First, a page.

Ganesh Chaturthi 2023: Date and why the Hindu festival is celebrated
The Indian festival of Ganesh Chaturthi celebrates the birth of Ganesha, the elephant-headed god of wisdom and prosperity in Hindu mythology, who is also recognised as the god of new beginnings and the remover of obstacles.
Also known as Vinayaka Chaturthi, the festival is widely celebrated in India and Nepal, as well as by the Hindu diaspora in other parts of the world, including in the UAE.
The festival is celebrated for a period of 10 days, and its date varies based on the lunar calendar, but it typically falls in August or September. This year Ganesh Chaturthi starts on Tuesday.
To celebrate, some families keep an idol of Ganesha in their homes for a period of one and a half to 10 days, and welcome family and friends to visit for darshan, or prayers. Several temples, too, erect colourful pandals open to the public, some of which house idols of up to 20 feet.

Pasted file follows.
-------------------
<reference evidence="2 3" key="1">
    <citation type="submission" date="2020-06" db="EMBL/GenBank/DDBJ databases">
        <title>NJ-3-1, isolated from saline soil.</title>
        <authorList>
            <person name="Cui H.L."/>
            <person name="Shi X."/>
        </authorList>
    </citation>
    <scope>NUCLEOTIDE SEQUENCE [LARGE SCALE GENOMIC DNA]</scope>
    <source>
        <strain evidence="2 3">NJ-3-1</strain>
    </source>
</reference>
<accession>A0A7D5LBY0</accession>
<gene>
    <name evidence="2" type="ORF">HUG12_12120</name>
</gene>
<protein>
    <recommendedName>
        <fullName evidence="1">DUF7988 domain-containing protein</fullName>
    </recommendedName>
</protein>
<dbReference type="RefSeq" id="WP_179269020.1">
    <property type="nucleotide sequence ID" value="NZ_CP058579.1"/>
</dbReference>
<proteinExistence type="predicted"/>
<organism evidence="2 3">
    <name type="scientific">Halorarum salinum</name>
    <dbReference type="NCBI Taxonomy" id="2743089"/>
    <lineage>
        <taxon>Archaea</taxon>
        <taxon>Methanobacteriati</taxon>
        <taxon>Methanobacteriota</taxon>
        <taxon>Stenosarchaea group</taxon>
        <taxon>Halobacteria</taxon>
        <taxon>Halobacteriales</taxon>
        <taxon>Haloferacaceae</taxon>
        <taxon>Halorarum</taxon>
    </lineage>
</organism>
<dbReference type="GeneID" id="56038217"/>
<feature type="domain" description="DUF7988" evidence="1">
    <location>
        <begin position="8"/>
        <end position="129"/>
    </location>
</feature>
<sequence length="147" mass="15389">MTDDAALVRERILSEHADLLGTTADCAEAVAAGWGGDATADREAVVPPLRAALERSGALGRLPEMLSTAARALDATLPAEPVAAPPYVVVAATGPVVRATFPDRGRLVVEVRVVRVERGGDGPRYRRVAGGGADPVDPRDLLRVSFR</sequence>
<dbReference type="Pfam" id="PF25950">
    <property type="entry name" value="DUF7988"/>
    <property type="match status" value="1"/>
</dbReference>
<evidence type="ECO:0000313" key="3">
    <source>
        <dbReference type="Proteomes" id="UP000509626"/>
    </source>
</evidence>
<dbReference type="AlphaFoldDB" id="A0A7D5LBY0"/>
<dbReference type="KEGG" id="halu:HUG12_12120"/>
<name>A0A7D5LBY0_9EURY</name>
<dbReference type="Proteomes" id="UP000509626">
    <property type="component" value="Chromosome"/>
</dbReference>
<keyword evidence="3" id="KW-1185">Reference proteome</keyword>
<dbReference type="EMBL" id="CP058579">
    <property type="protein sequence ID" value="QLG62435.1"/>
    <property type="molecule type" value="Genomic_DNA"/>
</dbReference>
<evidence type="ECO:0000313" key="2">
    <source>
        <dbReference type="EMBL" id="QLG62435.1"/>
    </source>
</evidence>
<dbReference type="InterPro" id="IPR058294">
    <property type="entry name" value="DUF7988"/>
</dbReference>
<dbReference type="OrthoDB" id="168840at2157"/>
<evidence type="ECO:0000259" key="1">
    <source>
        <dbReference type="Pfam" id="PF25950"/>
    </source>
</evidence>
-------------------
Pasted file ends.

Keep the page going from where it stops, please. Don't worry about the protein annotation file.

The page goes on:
The beginning of the worship is called pranapratishtha, which is a ritual to invoke life into the idol.
What follows is termed shhodashopachara, or ways of paying tribute.
These include daily prayers in the morning and evening, and offerings of flowers, fruits, incense and sweetmeats, particularly modak, a dumpling considered one of Ganesha's favourite dishes.
Other observances include the chanting of Vedic hymns and Hindu texts, as well as rituals such as anointing idols with red sandalwood paste.
At the end of the stipulated period comes the visarjan or immersion, whereby the idols are paraded on the streets accompanied with music and dancing, and carried to nearby water bodies where they are immersed. This ritual represents Ganesha's journey back to his celestial abode, Mount Kailas, where his parents the Hindu deities Shiva and Parvati live.
Given the hundreds of thousands of idols that are put into rivers, lakes and ponds, Indian authorities have started regulating the immersion day because of the impact it has on the environment.
Several idol-makers now create figurines from biodegradable materials such as clay, rather than plaster of Paris, while some families submerge their statues in a water barrel at home.